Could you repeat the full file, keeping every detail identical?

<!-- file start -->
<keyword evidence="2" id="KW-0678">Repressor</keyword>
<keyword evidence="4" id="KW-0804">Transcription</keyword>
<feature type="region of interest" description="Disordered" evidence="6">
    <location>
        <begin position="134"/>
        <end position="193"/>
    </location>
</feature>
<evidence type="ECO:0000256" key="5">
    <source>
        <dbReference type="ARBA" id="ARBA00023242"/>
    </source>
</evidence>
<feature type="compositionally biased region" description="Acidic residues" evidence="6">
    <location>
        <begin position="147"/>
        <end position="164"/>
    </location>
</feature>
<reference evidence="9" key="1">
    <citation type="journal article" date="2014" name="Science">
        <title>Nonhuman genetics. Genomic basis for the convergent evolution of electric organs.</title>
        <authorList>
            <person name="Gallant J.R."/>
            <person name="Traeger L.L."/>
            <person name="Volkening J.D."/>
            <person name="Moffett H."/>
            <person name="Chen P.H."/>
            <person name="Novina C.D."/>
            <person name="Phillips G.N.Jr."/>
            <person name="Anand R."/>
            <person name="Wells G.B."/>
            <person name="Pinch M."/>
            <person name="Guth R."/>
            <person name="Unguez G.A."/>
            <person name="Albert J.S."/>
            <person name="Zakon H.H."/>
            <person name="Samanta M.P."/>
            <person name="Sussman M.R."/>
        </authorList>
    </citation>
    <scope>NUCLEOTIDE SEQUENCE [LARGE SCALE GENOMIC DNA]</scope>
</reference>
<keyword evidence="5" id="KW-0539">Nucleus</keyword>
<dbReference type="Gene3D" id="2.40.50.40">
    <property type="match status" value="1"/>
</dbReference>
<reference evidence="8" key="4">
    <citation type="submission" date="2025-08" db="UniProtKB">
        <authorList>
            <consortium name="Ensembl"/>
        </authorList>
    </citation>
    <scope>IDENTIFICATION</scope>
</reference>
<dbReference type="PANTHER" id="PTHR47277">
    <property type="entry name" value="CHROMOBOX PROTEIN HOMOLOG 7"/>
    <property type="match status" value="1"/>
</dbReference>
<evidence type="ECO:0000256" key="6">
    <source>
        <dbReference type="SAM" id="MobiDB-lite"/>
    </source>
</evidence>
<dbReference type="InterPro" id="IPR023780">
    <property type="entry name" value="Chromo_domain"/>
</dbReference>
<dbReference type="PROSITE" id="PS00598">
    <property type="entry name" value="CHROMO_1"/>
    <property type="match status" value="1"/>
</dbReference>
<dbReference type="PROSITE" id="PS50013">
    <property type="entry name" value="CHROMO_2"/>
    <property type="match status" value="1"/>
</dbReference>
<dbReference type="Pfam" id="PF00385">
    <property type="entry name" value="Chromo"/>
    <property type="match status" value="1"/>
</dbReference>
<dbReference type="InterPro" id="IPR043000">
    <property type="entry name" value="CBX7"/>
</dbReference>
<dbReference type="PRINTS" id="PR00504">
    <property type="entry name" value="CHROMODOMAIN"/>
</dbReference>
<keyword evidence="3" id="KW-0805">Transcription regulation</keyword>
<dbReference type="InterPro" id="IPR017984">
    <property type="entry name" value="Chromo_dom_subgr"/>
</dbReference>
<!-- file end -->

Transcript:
<keyword evidence="2" id="KW-0678">Repressor</keyword>
<keyword evidence="4" id="KW-0804">Transcription</keyword>
<feature type="region of interest" description="Disordered" evidence="6">
    <location>
        <begin position="134"/>
        <end position="193"/>
    </location>
</feature>
<evidence type="ECO:0000256" key="5">
    <source>
        <dbReference type="ARBA" id="ARBA00023242"/>
    </source>
</evidence>
<feature type="compositionally biased region" description="Acidic residues" evidence="6">
    <location>
        <begin position="147"/>
        <end position="164"/>
    </location>
</feature>
<reference evidence="9" key="1">
    <citation type="journal article" date="2014" name="Science">
        <title>Nonhuman genetics. Genomic basis for the convergent evolution of electric organs.</title>
        <authorList>
            <person name="Gallant J.R."/>
            <person name="Traeger L.L."/>
            <person name="Volkening J.D."/>
            <person name="Moffett H."/>
            <person name="Chen P.H."/>
            <person name="Novina C.D."/>
            <person name="Phillips G.N.Jr."/>
            <person name="Anand R."/>
            <person name="Wells G.B."/>
            <person name="Pinch M."/>
            <person name="Guth R."/>
            <person name="Unguez G.A."/>
            <person name="Albert J.S."/>
            <person name="Zakon H.H."/>
            <person name="Samanta M.P."/>
            <person name="Sussman M.R."/>
        </authorList>
    </citation>
    <scope>NUCLEOTIDE SEQUENCE [LARGE SCALE GENOMIC DNA]</scope>
</reference>
<keyword evidence="5" id="KW-0539">Nucleus</keyword>
<dbReference type="Gene3D" id="2.40.50.40">
    <property type="match status" value="1"/>
</dbReference>
<reference evidence="8" key="4">
    <citation type="submission" date="2025-08" db="UniProtKB">
        <authorList>
            <consortium name="Ensembl"/>
        </authorList>
    </citation>
    <scope>IDENTIFICATION</scope>
</reference>
<dbReference type="PANTHER" id="PTHR47277">
    <property type="entry name" value="CHROMOBOX PROTEIN HOMOLOG 7"/>
    <property type="match status" value="1"/>
</dbReference>
<evidence type="ECO:0000256" key="6">
    <source>
        <dbReference type="SAM" id="MobiDB-lite"/>
    </source>
</evidence>
<dbReference type="InterPro" id="IPR023780">
    <property type="entry name" value="Chromo_domain"/>
</dbReference>
<dbReference type="PROSITE" id="PS00598">
    <property type="entry name" value="CHROMO_1"/>
    <property type="match status" value="1"/>
</dbReference>
<dbReference type="PROSITE" id="PS50013">
    <property type="entry name" value="CHROMO_2"/>
    <property type="match status" value="1"/>
</dbReference>
<dbReference type="Pfam" id="PF00385">
    <property type="entry name" value="Chromo"/>
    <property type="match status" value="1"/>
</dbReference>
<dbReference type="InterPro" id="IPR043000">
    <property type="entry name" value="CBX7"/>
</dbReference>
<dbReference type="PRINTS" id="PR00504">
    <property type="entry name" value="CHROMODOMAIN"/>
</dbReference>
<keyword evidence="3" id="KW-0805">Transcription regulation</keyword>
<dbReference type="InterPro" id="IPR017984">
    <property type="entry name" value="Chromo_dom_subgr"/>
</dbReference>